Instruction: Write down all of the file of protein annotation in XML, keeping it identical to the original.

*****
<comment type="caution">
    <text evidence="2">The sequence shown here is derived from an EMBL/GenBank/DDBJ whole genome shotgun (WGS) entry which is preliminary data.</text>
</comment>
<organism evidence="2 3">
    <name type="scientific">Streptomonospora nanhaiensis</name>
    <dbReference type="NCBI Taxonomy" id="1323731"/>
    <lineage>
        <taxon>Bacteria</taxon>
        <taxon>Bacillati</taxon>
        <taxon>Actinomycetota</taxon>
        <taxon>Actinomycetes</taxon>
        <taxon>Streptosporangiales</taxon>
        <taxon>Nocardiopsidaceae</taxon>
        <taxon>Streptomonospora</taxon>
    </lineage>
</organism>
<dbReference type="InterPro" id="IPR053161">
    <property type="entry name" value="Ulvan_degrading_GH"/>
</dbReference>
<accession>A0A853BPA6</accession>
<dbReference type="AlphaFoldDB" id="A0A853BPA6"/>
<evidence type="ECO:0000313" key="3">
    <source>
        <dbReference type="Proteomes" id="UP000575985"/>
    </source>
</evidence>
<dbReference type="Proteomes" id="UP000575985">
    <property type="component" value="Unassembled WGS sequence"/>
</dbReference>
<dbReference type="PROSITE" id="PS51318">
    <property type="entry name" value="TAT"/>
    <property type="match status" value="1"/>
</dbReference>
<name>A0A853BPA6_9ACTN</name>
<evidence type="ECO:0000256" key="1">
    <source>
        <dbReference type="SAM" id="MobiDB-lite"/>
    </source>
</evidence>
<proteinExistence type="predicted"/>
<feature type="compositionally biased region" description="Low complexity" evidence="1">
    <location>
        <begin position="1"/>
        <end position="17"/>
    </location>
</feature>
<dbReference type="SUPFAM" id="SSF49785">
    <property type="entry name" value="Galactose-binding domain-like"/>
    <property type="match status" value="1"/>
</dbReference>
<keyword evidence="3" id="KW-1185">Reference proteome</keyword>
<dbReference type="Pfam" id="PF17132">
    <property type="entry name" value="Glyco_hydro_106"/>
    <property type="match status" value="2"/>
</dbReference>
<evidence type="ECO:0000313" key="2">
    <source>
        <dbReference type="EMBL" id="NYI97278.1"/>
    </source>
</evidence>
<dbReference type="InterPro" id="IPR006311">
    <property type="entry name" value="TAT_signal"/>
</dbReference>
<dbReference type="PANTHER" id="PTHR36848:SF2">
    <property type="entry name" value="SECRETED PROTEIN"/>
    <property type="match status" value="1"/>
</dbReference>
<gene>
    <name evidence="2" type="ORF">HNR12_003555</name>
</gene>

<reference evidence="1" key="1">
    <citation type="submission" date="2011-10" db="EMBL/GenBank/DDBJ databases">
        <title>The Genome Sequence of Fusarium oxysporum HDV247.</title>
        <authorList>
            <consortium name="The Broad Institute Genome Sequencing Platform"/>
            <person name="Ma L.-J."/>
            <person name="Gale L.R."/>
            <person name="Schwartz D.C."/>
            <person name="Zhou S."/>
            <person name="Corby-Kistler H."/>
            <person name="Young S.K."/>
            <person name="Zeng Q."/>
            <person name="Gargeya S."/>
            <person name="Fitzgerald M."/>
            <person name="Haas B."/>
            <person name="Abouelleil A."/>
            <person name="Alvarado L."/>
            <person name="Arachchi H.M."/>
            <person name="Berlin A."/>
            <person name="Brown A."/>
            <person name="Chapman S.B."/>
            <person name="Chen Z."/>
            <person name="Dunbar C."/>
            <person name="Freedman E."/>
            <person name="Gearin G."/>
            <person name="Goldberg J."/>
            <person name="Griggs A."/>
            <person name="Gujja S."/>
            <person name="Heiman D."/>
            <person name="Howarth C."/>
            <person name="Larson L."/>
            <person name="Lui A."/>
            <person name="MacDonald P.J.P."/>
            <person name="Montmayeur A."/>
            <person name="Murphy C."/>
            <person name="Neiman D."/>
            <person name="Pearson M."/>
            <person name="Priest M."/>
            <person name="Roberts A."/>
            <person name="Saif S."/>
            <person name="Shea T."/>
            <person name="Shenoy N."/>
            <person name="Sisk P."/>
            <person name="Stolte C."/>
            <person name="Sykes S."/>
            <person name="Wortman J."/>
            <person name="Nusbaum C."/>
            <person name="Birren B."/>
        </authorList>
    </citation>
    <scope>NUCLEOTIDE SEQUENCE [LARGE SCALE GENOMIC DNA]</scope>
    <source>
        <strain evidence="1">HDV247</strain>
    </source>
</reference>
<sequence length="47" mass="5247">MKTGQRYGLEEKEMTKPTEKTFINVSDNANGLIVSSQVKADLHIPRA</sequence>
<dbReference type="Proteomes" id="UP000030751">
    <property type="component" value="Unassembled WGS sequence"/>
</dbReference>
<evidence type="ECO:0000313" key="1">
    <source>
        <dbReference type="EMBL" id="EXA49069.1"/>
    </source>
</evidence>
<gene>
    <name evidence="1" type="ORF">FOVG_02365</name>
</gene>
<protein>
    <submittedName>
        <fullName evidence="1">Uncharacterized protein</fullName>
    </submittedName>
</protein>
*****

<comment type="caution">
    <text evidence="2">The sequence shown here is derived from an EMBL/GenBank/DDBJ whole genome shotgun (WGS) entry which is preliminary data.</text>
</comment>
<organism evidence="2 3">
    <name type="scientific">Streptomonospora nanhaiensis</name>
    <dbReference type="NCBI Taxonomy" id="1323731"/>
    <lineage>
        <taxon>Bacteria</taxon>
        <taxon>Bacillati</taxon>
        <taxon>Actinomycetota</taxon>
        <taxon>Actinomycetes</taxon>
        <taxon>Streptosporangiales</taxon>
        <taxon>Nocardiopsidaceae</taxon>
        <taxon>Streptomonospora</taxon>
    </lineage>
</organism>
<dbReference type="InterPro" id="IPR053161">
    <property type="entry name" value="Ulvan_degrading_GH"/>
</dbReference>
<accession>A0A853BPA6</accession>
<dbReference type="AlphaFoldDB" id="A0A853BPA6"/>
<evidence type="ECO:0000313" key="3">
    <source>
        <dbReference type="Proteomes" id="UP000575985"/>
    </source>
</evidence>
<dbReference type="Proteomes" id="UP000575985">
    <property type="component" value="Unassembled WGS sequence"/>
</dbReference>
<dbReference type="PROSITE" id="PS51318">
    <property type="entry name" value="TAT"/>
    <property type="match status" value="1"/>
</dbReference>
<name>A0A853BPA6_9ACTN</name>
<evidence type="ECO:0000256" key="1">
    <source>
        <dbReference type="SAM" id="MobiDB-lite"/>
    </source>
</evidence>
<proteinExistence type="predicted"/>
<feature type="compositionally biased region" description="Low complexity" evidence="1">
    <location>
        <begin position="1"/>
        <end position="17"/>
    </location>
</feature>
<dbReference type="SUPFAM" id="SSF49785">
    <property type="entry name" value="Galactose-binding domain-like"/>
    <property type="match status" value="1"/>
</dbReference>
<keyword evidence="3" id="KW-1185">Reference proteome</keyword>
<dbReference type="Pfam" id="PF17132">
    <property type="entry name" value="Glyco_hydro_106"/>
    <property type="match status" value="2"/>
</dbReference>
<evidence type="ECO:0000313" key="2">
    <source>
        <dbReference type="EMBL" id="NYI97278.1"/>
    </source>
</evidence>
<dbReference type="InterPro" id="IPR006311">
    <property type="entry name" value="TAT_signal"/>
</dbReference>
<dbReference type="PANTHER" id="PTHR36848:SF2">
    <property type="entry name" value="SECRETED PROTEIN"/>
    <property type="match status" value="1"/>
</dbReference>
<gene>
    <name evidence="2" type="ORF">HNR12_003555</name>
</gene>

<reference evidence="1" key="1">
    <citation type="submission" date="2011-10" db="EMBL/GenBank/DDBJ databases">
        <title>The Genome Sequence of Fusarium oxysporum HDV247.</title>
        <authorList>
            <consortium name="The Broad Institute Genome Sequencing Platform"/>
            <person name="Ma L.-J."/>
            <person name="Gale L.R."/>
            <person name="Schwartz D.C."/>
            <person name="Zhou S."/>
            <person name="Corby-Kistler H."/>
            <person name="Young S.K."/>
            <person name="Zeng Q."/>
            <person name="Gargeya S."/>
            <person name="Fitzgerald M."/>
            <person name="Haas B."/>
            <person name="Abouelleil A."/>
            <person name="Alvarado L."/>
            <person name="Arachchi H.M."/>
            <person name="Berlin A."/>
            <person name="Brown A."/>
            <person name="Chapman S.B."/>
            <person name="Chen Z."/>
            <person name="Dunbar C."/>
            <person name="Freedman E."/>
            <person name="Gearin G."/>
            <person name="Goldberg J."/>
            <person name="Griggs A."/>
            <person name="Gujja S."/>
            <person name="Heiman D."/>
            <person name="Howarth C."/>
            <person name="Larson L."/>
            <person name="Lui A."/>
            <person name="MacDonald P.J.P."/>
            <person name="Montmayeur A."/>
            <person name="Murphy C."/>
            <person name="Neiman D."/>
            <person name="Pearson M."/>
            <person name="Priest M."/>
            <person name="Roberts A."/>
            <person name="Saif S."/>
            <person name="Shea T."/>
            <person name="Shenoy N."/>
            <person name="Sisk P."/>
            <person name="Stolte C."/>
            <person name="Sykes S."/>
            <person name="Wortman J."/>
            <person name="Nusbaum C."/>
            <person name="Birren B."/>
        </authorList>
    </citation>
    <scope>NUCLEOTIDE SEQUENCE [LARGE SCALE GENOMIC DNA]</scope>
    <source>
        <strain evidence="1">HDV247</strain>
    </source>
</reference>
<sequence length="47" mass="5247">MKTGQRYGLEEKEMTKPTEKTFINVSDNANGLIVSSQVKADLHIPRA</sequence>
<dbReference type="Proteomes" id="UP000030751">
    <property type="component" value="Unassembled WGS sequence"/>
</dbReference>
<evidence type="ECO:0000313" key="1">
    <source>
        <dbReference type="EMBL" id="EXA49069.1"/>
    </source>
</evidence>
<gene>
    <name evidence="1" type="ORF">FOVG_02365</name>
</gene>
<protein>
    <submittedName>
        <fullName evidence="1">Uncharacterized protein</fullName>
    </submittedName>
</protein>